ExplainIt! google
We present ExplainIt!, a declarative, unsupervised root-cause analysis engine that uses time series monitoring data from large complex systems such as data centres. ExplainIt! empowers operators to succinctly specify a large number of causal hypotheses to search for causes of interesting events. ExplainIt! then ranks these hypotheses and summarises causal dependencies between hundreds of thousands of variables for human understanding. We show how a declarative language, such as SQL, can be effective in declaratively enumerating hypotheses that probe the structure of an unknown probabilistic graphical causal model of the underlying system. Our thesis is that databases are in a unique position to enable users to rapidly explore the possible causal mechanisms in data collected from diverse sources. We empirically demonstrate how ExplainIt! had helped us resolve over 30 performance issues in a commercial product since late 2014, of which we discuss a few cases in detail. …

Sleeping Beauty Problem google
The Sleeping Beauty problem is a puzzle in decision theory in which an ideally rational epistemic agent is to be woken once or twice according to the toss of a coin, once if heads and twice if tails, and asked her degree of belief for the coin having come up heads. The Problem: Sleeping Beauty volunteers to undergo the following experiment and is told all of the following details: On Sunday she will be put to sleep. Once or twice, during the experiment, Sleeping Beauty will be awakened, interviewed, and put back to sleep with an amnesia-inducing drug that makes her forget that awakening. A fair coin will be tossed to determine which experimental procedure to undertake:
• If the coin comes up heads, Sleeping Beauty will be awakened and interviewed on Monday only.
• If the coin comes up tails, she will be awakened and interviewed on Monday and Tuesday.
In either case, she will be awakened on Wednesday without interview and the experiment ends. Any time Sleeping Beauty is awakened and interviewed she will not be able to tell which day it is or whether she has been awakened before. During the interview Sleeping Beauty is asked: ‘What is your credence now for the proposition that the coin landed heads?’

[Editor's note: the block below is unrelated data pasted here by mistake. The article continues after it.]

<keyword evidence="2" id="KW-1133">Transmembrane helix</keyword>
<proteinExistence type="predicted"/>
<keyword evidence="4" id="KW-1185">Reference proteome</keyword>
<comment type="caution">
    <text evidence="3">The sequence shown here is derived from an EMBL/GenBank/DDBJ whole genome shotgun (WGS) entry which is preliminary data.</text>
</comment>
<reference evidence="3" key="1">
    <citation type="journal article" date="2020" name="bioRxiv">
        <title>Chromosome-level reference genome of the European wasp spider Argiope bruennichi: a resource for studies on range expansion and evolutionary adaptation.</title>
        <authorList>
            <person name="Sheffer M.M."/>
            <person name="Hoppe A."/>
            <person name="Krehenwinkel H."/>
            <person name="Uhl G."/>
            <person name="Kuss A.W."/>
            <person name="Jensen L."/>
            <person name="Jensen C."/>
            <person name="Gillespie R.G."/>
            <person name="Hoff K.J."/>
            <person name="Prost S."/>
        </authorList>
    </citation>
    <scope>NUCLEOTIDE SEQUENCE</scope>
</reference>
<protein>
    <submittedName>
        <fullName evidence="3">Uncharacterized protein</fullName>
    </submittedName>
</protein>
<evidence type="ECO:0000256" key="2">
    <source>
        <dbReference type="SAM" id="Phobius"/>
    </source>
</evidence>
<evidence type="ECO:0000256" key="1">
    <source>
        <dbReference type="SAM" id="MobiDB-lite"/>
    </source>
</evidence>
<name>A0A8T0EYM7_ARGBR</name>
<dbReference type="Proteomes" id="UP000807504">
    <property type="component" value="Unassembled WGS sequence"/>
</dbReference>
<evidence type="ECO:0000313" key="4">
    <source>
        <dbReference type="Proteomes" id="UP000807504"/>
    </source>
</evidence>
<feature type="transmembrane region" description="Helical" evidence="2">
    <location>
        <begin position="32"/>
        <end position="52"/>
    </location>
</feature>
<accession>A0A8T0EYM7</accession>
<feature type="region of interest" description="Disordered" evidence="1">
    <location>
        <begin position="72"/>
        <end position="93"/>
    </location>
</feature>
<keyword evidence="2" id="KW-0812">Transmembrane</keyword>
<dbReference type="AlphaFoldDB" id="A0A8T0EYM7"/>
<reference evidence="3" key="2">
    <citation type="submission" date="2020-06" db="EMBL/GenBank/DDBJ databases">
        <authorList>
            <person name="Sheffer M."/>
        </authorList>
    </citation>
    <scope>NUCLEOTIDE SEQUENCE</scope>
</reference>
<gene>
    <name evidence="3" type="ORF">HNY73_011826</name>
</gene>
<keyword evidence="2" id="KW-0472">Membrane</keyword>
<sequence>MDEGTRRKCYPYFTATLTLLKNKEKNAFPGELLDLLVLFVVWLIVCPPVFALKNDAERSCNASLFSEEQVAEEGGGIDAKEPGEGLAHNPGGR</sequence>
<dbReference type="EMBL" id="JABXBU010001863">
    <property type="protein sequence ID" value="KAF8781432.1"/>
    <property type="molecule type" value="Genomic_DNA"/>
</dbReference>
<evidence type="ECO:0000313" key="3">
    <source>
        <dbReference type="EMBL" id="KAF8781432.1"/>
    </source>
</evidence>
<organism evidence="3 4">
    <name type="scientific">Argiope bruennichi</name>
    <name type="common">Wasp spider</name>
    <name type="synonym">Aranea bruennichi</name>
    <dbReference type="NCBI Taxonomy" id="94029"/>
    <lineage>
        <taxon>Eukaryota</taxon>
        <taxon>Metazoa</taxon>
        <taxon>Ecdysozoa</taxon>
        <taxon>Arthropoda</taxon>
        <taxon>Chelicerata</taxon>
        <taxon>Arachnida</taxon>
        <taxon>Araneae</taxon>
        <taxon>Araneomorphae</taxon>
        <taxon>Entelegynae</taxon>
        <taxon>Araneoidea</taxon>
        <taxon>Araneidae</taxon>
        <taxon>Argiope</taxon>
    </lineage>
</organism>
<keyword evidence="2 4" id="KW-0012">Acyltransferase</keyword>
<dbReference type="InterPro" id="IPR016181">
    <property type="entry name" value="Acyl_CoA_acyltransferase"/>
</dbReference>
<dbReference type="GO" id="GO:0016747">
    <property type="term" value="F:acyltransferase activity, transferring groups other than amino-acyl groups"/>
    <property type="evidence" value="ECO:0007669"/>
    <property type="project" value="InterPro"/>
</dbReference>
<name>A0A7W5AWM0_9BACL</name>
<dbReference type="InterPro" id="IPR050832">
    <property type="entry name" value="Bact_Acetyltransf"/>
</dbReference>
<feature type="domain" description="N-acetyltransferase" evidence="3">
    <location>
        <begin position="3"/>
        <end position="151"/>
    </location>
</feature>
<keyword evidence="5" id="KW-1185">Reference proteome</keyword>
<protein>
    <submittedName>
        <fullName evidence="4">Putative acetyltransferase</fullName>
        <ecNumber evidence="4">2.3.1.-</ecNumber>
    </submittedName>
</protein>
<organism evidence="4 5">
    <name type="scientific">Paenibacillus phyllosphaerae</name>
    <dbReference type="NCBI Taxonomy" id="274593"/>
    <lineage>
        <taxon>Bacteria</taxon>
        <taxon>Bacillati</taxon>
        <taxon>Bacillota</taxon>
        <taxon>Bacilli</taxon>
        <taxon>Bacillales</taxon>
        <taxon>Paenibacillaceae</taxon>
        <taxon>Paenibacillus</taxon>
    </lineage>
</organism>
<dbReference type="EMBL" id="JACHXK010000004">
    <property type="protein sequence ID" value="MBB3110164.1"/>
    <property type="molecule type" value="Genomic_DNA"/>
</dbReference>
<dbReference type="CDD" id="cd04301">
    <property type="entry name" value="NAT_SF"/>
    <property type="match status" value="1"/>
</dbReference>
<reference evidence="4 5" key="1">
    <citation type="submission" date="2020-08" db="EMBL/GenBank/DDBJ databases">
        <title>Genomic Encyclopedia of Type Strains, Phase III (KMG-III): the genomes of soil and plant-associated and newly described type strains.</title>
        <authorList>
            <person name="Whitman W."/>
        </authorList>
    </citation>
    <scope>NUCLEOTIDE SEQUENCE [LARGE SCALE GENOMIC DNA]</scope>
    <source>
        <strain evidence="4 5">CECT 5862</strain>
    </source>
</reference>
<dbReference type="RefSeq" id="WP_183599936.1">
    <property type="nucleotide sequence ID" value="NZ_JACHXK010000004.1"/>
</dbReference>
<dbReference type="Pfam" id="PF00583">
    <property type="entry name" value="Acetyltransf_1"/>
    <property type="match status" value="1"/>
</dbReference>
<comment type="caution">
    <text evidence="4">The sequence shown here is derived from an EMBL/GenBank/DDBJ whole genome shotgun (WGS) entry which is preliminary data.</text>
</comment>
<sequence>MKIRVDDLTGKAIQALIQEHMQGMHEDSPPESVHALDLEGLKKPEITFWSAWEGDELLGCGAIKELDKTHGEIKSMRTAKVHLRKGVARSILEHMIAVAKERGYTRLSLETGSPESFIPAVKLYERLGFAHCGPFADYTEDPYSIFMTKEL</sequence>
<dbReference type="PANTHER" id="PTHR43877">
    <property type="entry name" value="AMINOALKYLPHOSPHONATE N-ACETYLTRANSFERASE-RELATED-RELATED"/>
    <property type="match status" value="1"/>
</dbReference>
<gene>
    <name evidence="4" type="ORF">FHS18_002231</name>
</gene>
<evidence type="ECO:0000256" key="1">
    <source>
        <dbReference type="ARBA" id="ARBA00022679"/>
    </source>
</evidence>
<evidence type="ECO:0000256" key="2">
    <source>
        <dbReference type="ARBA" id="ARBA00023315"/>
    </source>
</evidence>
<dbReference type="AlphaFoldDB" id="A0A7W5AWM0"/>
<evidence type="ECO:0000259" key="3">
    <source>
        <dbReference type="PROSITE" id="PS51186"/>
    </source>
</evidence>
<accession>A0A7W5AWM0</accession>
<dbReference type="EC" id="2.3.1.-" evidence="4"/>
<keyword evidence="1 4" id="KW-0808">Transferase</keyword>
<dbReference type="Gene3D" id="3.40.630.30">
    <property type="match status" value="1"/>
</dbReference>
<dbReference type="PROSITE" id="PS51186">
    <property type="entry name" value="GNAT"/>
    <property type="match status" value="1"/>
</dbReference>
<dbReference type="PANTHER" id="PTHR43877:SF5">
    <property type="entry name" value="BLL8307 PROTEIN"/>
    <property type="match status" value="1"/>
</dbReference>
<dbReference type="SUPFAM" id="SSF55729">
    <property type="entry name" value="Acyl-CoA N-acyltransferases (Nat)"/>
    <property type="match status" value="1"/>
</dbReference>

The Sleeping Beauty problem: a data scientist’s perspective
The Sleeping Beauty Paradox
The Sleeping Beauty Problem

Autoregressive Integrated Moving Average (ARIMA) google
In statistics and econometrics, and in particular in time series analysis, an autoregressive integrated moving average (ARIMA) model is a generalization of an autoregressive moving average (ARMA) model. These models are fitted to time series data either to better understand the data or to predict future points in the series (forecasting). They are applied in some cases where data show evidence of non-stationarity, where an initial differencing step (corresponding to the “integrated” part of the model) can be applied to remove the non-stationarity.
The model is generally referred to as an ARIMA(p,d,q) model where parameters p, d, and q are non-negative integers that refer to the order of the autoregressive, integrated, and moving average parts of the model respectively. ARIMA models form an important part of the Box-Jenkins approach to time-series modelling.
When one of the three terms is zero, it is usual to drop “AR”, “I” or “MA” from the acronym describing the model. For example, ARIMA(0,1,0) is I(1), and ARIMA(0,0,1) is MA(1). …

Causative Attack google
Attacks that target the training process. …